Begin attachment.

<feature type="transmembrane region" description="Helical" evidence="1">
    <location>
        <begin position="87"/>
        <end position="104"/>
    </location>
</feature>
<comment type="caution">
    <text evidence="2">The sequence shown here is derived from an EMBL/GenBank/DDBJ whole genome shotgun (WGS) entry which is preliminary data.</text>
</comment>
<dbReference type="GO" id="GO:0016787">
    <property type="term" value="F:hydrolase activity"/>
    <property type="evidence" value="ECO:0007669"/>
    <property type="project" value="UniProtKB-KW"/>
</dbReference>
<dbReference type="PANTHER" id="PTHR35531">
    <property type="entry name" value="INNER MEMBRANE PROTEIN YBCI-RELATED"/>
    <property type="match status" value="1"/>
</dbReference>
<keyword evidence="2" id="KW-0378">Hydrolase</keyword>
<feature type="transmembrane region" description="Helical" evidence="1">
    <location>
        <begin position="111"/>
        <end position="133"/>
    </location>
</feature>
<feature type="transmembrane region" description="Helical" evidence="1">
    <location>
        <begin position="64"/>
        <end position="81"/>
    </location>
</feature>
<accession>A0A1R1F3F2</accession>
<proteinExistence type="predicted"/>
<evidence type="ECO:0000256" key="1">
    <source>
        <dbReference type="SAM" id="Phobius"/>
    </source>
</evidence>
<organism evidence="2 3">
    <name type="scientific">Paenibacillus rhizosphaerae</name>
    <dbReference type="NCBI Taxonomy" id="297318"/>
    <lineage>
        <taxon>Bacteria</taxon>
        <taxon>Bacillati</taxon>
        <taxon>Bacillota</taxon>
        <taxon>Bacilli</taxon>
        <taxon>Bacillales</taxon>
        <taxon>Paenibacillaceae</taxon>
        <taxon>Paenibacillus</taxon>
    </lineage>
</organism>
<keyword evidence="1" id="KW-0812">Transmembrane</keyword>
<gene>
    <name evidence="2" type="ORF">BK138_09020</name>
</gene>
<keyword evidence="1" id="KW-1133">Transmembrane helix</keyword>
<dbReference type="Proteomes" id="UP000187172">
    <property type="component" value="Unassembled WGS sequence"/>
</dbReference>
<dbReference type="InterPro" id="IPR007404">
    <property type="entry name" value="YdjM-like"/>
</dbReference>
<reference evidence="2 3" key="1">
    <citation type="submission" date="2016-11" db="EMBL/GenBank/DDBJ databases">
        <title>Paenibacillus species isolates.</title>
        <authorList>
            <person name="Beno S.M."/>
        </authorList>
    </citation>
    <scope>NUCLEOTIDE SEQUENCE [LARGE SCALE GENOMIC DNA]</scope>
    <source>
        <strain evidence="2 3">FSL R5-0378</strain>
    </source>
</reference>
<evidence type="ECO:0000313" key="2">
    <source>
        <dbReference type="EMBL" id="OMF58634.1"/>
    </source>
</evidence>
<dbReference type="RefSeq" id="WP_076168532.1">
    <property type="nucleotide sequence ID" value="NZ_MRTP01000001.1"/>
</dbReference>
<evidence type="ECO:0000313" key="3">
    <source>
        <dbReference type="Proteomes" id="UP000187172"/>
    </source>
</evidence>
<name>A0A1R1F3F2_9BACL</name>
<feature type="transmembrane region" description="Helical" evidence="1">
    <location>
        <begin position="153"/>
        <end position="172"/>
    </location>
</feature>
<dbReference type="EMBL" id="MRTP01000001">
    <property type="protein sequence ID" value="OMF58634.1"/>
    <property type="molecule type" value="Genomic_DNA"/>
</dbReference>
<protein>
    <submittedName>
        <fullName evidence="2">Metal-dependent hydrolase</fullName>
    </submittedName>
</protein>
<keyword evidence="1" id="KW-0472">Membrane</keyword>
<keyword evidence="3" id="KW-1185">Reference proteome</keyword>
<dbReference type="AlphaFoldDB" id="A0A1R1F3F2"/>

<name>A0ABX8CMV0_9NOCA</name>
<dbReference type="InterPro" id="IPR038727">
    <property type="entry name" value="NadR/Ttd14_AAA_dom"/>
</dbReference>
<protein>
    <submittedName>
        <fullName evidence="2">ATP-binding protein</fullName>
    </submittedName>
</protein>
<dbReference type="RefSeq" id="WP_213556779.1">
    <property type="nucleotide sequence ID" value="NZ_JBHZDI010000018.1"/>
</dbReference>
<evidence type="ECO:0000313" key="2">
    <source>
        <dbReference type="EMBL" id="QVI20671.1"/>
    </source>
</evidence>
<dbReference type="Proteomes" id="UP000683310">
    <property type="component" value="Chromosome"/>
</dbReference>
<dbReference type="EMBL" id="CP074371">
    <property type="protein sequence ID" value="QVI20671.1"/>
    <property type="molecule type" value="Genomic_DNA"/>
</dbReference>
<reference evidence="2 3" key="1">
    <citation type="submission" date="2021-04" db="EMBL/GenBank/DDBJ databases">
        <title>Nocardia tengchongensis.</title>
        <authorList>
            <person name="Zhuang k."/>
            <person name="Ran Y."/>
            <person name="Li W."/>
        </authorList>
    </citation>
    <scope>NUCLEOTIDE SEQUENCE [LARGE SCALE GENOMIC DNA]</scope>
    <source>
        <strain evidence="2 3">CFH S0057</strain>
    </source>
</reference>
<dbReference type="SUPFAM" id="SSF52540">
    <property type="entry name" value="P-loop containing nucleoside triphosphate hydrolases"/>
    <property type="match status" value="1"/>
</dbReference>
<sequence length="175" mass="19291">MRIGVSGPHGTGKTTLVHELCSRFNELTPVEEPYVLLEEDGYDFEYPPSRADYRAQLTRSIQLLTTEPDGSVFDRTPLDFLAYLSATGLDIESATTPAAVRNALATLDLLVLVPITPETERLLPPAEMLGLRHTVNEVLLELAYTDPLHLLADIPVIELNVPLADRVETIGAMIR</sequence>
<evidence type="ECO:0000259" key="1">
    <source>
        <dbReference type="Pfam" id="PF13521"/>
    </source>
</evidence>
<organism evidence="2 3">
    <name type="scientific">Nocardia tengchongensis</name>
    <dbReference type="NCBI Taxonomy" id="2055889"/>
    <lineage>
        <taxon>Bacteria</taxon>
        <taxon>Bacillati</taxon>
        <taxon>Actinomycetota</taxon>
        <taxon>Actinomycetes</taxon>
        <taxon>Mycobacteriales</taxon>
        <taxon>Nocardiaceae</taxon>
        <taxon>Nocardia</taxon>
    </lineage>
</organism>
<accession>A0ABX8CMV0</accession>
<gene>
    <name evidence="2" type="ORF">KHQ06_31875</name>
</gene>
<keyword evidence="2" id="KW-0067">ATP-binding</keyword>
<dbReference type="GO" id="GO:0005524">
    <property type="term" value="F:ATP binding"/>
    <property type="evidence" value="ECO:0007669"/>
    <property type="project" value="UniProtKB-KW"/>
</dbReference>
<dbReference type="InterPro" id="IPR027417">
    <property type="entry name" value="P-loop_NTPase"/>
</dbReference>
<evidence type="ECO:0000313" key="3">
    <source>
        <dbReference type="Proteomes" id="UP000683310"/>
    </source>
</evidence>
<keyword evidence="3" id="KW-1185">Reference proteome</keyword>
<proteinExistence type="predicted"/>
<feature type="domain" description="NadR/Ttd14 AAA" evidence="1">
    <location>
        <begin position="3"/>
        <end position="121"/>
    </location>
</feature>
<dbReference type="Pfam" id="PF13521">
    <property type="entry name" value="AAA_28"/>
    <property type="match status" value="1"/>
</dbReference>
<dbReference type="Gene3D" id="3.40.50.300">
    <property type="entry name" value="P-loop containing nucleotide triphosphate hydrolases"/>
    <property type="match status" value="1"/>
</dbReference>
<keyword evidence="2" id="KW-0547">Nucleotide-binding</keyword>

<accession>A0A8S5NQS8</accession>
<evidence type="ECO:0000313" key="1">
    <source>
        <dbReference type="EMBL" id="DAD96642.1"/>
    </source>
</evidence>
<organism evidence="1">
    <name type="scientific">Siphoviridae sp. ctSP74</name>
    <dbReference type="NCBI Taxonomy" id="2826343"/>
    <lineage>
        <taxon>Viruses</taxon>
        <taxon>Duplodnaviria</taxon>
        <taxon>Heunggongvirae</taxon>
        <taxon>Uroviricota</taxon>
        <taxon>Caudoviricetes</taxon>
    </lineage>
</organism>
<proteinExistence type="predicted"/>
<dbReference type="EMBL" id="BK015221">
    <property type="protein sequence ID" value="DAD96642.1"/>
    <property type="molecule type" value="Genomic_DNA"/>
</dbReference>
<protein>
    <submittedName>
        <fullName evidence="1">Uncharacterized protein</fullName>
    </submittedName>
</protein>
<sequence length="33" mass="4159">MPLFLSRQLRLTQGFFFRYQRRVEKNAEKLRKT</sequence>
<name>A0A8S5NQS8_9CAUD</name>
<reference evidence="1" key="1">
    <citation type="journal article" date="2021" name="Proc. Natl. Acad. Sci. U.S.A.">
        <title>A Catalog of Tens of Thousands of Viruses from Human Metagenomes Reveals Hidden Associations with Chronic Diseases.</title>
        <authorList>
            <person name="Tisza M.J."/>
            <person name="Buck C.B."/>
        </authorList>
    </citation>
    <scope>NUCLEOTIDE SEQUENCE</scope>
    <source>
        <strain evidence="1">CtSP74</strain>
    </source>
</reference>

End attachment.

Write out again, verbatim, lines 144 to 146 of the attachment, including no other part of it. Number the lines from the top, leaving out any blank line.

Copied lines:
</reference>
<dbReference type="SUPFAM" id="SSF52540">
    <property type="entry name" value="P-loop containing nucleoside triphosphate hydrolases"/>